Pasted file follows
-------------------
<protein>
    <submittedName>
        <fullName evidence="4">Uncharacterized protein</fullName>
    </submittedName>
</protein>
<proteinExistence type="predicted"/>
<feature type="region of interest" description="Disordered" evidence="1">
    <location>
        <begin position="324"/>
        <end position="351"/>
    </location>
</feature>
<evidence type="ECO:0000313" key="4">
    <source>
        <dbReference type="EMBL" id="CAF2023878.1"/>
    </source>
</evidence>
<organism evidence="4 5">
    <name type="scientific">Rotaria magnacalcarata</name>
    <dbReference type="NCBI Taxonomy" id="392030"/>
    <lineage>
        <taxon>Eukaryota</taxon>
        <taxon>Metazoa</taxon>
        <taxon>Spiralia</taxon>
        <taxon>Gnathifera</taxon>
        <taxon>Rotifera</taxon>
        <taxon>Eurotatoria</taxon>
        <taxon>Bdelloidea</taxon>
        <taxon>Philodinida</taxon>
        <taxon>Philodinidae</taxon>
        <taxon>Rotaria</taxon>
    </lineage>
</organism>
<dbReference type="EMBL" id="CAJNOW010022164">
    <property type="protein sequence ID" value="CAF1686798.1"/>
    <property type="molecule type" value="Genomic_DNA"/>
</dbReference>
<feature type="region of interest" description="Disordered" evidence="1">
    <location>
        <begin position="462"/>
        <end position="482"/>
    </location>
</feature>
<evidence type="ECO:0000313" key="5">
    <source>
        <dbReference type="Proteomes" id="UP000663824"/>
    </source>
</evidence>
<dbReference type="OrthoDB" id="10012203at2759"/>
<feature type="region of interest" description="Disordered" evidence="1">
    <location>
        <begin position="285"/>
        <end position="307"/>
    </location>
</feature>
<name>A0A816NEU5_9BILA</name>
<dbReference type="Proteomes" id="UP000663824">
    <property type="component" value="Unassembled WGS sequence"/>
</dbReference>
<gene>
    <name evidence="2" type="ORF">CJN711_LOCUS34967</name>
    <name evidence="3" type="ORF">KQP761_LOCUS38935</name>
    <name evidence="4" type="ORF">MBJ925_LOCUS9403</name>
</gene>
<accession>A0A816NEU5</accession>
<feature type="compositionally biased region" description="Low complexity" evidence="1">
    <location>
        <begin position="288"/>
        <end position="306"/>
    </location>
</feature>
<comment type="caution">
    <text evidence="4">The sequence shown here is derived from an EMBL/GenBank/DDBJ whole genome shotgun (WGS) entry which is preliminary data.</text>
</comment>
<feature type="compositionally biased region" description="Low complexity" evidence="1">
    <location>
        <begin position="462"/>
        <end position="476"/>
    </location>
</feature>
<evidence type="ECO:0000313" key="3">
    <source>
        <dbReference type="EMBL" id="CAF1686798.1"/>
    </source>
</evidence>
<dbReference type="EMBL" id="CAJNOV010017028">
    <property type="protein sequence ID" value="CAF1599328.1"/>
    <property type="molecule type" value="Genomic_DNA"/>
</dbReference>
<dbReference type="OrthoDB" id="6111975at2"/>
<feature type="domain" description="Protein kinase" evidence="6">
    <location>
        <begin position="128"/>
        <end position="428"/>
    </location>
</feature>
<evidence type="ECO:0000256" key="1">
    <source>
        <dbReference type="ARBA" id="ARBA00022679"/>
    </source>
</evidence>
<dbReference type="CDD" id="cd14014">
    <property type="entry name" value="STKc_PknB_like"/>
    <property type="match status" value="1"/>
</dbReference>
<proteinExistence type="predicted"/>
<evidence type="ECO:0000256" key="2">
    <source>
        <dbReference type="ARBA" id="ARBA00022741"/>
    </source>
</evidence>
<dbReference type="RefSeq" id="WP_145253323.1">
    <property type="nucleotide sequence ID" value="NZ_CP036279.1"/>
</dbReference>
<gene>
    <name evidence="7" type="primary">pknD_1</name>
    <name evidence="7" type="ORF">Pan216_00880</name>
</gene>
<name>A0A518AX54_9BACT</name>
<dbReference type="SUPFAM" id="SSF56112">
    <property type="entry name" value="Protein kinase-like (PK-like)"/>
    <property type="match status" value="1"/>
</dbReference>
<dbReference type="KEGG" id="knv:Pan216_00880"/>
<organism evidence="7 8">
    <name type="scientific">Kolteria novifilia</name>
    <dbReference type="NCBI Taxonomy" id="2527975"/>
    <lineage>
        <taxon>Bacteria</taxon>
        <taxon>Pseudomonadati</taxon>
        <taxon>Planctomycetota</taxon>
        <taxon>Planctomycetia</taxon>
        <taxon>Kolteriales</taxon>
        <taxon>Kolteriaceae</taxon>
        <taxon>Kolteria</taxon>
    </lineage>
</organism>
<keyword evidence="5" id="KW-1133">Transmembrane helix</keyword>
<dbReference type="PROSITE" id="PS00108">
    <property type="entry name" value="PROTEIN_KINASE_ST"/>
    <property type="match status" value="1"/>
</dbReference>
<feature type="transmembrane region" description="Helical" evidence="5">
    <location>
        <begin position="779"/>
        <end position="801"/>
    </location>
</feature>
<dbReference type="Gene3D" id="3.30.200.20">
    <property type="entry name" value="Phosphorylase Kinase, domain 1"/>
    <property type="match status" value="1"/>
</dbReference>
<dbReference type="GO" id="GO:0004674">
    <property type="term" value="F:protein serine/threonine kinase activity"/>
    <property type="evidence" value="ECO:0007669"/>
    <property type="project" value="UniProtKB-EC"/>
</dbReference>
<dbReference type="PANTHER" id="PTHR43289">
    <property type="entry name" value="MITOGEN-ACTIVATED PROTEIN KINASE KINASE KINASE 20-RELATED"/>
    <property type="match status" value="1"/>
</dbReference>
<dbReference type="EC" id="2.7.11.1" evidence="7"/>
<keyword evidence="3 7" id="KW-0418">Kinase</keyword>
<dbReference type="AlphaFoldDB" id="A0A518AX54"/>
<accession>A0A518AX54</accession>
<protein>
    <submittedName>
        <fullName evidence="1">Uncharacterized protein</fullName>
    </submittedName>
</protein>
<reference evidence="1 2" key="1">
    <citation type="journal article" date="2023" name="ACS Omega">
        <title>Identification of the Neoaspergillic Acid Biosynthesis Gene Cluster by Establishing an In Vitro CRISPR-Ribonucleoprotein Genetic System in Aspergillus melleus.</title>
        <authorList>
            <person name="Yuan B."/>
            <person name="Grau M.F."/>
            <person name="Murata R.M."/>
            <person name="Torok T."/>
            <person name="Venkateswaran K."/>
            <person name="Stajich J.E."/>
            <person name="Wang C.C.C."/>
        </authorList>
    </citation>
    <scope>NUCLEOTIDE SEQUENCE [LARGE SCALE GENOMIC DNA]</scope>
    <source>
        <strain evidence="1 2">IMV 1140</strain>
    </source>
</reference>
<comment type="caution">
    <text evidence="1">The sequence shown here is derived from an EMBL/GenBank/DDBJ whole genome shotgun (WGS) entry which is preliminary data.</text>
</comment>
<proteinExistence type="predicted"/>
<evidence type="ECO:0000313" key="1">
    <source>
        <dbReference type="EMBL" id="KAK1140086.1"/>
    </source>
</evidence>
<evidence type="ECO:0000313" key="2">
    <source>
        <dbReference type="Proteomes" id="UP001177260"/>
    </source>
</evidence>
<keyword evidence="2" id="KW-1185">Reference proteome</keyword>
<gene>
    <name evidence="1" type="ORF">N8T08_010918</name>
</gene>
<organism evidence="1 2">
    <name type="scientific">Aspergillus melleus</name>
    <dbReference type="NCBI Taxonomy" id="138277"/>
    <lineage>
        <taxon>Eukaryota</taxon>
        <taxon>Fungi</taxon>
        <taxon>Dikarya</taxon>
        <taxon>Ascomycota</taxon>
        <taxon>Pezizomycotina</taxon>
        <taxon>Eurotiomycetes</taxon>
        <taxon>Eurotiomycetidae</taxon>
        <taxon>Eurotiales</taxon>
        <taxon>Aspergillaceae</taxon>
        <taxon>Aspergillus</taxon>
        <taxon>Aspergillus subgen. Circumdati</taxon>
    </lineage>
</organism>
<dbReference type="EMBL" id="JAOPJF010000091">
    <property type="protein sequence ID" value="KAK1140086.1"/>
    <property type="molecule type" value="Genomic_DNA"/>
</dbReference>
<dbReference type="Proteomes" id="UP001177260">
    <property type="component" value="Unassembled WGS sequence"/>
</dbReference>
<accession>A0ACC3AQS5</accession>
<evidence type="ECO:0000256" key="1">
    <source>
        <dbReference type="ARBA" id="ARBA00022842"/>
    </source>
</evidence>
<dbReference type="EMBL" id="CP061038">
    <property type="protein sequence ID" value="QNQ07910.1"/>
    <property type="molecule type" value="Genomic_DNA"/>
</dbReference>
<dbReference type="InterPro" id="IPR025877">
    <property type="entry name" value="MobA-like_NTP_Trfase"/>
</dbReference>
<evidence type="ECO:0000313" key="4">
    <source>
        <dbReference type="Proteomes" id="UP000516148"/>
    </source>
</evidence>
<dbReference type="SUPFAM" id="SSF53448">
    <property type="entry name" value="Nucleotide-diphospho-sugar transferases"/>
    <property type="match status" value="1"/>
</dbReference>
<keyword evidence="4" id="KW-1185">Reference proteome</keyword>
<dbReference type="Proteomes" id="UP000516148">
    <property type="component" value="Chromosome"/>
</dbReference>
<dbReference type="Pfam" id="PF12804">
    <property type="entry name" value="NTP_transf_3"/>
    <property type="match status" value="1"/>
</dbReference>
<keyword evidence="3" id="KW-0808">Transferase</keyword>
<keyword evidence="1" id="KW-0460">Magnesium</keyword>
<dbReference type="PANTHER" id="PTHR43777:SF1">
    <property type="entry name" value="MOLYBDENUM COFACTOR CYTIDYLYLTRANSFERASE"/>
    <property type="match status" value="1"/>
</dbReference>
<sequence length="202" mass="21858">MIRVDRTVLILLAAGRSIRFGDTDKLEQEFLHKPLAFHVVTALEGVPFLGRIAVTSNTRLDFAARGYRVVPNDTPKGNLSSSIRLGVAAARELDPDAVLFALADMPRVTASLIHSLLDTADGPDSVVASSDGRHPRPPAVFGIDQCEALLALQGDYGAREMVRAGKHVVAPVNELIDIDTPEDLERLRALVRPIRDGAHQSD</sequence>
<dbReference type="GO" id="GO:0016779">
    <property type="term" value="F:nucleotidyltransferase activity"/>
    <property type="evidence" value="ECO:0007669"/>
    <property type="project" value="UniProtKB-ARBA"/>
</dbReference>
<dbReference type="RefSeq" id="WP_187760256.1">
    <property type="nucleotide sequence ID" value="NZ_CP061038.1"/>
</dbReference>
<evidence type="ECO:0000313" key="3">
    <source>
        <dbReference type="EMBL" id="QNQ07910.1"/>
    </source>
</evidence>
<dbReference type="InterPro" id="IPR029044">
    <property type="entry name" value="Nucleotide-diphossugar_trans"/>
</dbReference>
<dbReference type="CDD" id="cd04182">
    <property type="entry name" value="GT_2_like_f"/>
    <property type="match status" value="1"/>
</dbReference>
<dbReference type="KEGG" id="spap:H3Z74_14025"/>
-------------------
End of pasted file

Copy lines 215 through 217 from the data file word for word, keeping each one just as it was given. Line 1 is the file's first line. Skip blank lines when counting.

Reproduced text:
        <taxon>Pezizomycotina</taxon>
        <taxon>Eurotiomycetes</taxon>
        <taxon>Eurotiomycetidae</taxon>